Isiolo — Politically motivated violence in the northern Kenyan town of Moyale, which has left dozens dead and tens of thousands displaced in recent weeks, shows little sign of abating and there are fears that the clashes could continue until elections are held for new local government positions.
The main two pastoralist communities involved, the Borana and the Gabra, have a long history of sometimes violent competition over resources.
But by many accounts, an unintended consequence of Kenya's new devolutionary constitution has raised the stakes considerably. The prospect of real political and budgetary power - concentrated since independence in distant Nairobi - rather than water, pasture and cattle-raid vendettas, now drives the violence.
"Every conflict in 2012 will have political and ethnic implications and can therefore not be treated as normal criminal activity," Mzalendo Kibunjia, chairman of the National Cohesion and Commission (NCIC), said in a recent statement.
The NCIC is a government entity set up in 2008 to eliminate ethnic discrimination and promote inter-communal reconciliation.
"The conflicts in northern Kenya must be treated as electoral related and not be dismissed as conflict over water, pasture and cattle rustling. The NCIC has established that the ongoing violent conflicts [in Moyale and Isiolo] are politically motivated in anticipation of the 2012 elections," Kibunjia said.
However, presidential, legislative and local elections might not be held until early 2013 according to a recent High Court ruling.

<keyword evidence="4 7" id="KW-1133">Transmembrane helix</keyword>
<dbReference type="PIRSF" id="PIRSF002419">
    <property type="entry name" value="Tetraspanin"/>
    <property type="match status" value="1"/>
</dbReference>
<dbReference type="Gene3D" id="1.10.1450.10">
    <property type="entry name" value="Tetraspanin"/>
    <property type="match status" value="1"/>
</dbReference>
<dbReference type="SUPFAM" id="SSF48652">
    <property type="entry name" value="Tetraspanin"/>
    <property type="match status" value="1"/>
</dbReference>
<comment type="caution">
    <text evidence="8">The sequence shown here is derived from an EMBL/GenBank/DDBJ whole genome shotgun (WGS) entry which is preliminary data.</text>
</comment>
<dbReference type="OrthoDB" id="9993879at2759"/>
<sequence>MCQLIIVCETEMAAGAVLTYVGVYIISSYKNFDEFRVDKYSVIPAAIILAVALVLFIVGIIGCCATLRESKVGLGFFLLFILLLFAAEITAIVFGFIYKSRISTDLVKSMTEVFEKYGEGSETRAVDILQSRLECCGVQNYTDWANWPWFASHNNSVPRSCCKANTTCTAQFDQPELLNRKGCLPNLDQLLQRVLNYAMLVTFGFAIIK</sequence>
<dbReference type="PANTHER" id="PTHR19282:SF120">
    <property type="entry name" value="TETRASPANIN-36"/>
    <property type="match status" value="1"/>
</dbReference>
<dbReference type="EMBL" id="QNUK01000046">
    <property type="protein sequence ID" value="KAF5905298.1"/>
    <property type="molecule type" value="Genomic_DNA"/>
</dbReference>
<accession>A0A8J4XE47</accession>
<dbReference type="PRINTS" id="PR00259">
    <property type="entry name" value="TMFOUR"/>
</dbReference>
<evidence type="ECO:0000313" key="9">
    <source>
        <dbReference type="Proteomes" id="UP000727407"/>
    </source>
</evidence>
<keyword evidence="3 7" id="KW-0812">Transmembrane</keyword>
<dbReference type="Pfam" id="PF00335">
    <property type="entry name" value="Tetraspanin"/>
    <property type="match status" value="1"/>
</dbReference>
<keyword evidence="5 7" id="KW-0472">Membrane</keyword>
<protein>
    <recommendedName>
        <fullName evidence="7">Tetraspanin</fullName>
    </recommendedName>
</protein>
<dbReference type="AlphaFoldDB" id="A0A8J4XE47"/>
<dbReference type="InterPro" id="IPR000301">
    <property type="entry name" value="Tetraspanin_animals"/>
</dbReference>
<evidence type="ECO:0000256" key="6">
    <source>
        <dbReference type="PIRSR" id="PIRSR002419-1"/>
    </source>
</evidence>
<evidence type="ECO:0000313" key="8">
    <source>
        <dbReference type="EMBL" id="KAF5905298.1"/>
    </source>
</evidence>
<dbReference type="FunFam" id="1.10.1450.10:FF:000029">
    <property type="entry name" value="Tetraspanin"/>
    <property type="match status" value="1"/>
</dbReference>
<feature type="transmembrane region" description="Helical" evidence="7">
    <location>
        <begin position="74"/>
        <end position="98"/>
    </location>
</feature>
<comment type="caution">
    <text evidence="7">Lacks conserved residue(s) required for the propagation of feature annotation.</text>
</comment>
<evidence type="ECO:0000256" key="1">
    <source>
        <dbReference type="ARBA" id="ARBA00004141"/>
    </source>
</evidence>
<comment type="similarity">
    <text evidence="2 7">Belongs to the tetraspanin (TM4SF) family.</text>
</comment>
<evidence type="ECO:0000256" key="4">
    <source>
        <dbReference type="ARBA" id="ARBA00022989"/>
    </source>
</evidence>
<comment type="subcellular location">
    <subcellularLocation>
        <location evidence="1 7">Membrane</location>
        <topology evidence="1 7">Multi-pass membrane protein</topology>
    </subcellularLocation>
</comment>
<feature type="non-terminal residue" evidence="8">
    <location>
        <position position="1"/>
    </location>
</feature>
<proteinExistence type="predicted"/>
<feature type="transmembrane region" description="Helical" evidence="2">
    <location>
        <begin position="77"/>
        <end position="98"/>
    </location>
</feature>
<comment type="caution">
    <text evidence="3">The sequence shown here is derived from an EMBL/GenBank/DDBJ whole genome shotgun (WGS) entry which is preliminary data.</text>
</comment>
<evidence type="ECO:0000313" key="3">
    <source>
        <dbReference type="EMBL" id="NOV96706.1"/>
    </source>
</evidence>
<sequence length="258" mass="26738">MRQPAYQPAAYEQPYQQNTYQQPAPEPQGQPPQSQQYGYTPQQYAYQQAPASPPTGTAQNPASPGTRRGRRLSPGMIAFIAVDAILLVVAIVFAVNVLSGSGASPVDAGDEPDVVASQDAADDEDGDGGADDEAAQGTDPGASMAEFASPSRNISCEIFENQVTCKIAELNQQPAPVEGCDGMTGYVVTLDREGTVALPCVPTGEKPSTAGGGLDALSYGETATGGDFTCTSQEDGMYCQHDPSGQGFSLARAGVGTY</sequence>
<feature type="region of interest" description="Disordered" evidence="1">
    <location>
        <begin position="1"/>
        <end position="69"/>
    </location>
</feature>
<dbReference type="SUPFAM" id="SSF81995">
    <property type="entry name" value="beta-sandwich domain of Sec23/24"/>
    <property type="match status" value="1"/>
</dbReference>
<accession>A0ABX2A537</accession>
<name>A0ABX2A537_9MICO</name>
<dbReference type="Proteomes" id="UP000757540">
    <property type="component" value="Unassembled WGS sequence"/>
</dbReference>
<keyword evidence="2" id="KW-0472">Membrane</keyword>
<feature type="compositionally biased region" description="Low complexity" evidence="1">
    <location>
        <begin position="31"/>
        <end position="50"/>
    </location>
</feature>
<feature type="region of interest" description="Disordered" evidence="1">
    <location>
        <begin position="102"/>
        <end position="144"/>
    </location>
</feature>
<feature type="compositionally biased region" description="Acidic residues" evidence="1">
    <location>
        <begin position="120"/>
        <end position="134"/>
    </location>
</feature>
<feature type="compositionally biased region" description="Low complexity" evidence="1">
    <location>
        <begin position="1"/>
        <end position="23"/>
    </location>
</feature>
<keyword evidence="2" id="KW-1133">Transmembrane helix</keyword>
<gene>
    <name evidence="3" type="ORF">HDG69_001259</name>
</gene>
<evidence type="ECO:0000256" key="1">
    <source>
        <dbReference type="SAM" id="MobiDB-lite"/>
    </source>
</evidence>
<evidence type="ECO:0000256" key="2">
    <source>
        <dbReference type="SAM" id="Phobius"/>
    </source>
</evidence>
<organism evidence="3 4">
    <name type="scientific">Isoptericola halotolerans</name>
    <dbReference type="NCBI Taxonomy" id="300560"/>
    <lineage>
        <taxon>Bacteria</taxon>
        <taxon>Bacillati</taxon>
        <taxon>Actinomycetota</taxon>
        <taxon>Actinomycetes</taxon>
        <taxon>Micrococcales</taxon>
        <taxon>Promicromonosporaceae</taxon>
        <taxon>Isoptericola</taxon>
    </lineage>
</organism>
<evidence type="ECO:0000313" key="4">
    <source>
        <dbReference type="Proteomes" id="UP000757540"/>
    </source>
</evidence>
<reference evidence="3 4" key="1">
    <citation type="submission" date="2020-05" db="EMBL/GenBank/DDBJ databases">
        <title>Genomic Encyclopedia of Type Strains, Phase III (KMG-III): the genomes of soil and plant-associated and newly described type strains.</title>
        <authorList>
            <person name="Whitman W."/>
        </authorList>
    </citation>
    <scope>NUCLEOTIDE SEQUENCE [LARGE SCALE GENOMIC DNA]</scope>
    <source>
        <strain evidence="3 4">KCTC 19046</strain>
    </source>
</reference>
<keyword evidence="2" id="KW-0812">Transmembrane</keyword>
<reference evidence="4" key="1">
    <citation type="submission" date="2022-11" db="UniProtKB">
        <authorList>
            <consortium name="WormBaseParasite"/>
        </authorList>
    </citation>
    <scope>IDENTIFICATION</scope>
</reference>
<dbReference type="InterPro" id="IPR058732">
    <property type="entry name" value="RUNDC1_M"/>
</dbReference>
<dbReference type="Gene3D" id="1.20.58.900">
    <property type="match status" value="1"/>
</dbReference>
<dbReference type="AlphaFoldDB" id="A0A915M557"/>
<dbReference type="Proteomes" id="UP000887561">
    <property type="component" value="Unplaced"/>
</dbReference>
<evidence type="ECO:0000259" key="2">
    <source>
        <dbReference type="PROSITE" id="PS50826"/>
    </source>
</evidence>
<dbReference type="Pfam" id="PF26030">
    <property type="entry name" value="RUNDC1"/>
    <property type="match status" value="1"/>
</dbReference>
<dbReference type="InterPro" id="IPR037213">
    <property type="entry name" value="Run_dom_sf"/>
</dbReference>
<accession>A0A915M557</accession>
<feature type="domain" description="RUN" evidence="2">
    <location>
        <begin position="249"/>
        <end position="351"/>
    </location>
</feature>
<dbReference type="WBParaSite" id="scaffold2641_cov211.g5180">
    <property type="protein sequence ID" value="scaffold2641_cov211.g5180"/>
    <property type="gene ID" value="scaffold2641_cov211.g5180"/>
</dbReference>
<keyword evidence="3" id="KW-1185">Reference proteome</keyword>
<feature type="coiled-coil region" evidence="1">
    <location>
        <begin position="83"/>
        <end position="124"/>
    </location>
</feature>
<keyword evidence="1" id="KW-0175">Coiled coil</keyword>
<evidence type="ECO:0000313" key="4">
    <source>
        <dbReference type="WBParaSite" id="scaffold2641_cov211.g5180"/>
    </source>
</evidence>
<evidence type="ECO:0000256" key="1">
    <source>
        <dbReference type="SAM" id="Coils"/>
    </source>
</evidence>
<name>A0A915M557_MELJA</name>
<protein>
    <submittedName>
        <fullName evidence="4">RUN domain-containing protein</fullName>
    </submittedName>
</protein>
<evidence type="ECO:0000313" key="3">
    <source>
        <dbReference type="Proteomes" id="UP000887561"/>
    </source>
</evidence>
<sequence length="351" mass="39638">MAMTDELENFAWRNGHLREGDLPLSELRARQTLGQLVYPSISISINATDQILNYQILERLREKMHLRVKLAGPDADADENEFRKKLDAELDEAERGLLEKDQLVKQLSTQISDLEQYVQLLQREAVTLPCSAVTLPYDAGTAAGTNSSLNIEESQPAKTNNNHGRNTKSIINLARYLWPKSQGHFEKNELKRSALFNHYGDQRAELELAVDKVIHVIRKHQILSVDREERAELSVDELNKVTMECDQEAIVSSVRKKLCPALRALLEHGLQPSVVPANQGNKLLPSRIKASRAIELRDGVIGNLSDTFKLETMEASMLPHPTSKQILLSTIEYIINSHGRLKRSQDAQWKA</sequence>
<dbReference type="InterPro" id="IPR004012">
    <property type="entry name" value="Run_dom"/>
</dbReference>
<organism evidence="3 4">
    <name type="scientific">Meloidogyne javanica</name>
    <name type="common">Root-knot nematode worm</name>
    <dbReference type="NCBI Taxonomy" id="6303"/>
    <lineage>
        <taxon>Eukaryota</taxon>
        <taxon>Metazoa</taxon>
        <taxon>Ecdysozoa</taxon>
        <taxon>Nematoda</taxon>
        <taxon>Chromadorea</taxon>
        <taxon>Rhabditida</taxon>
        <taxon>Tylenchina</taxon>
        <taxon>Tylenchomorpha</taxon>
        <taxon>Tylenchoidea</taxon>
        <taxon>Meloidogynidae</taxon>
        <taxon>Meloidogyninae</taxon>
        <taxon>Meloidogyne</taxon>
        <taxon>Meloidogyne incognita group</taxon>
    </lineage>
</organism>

The Kenya Red Cross added:"The trigger of the current conflict is allegedly competition over positions in the county government structures as designated in the new Kenyan constitution and land-related issues."
The spate of sporadic clashes is thought to have been sparked by a single killing in early November just across the border with Ethiopia.
Since then, political leaders from each community have allegedly incited violence against the other, regardless of whether those members are combatants.
"Different communities used to share mixed schools, mixed waterholes, mixed shopping centres, mixed everything. Now they can't be on the same street together," said one aid worker, who recently visited the town.
Several political leaders, including a former member of parliament, have been arrested on suspicion of fuelling the increasingly generalized conflict.
"Here, a politician can kill his opponents, it happens every [election] year, but not a single politician or trader known to have planned and killed people has ever been convicted," Aba Dika, an elder in Moyale, told IRIN.
However, Eastern Province Police Commander Marcus Ochola told IRIN such impunity was on the way out.
"I am confident our officers, who are still collecting additional evidence, will support strong cases against those responsible for these skirmishes," he said.
Another police official said detectives were investigating reports that some suspects had used social media to incite violence and congratulate kinsmen when prominent members of rival communities had been killed.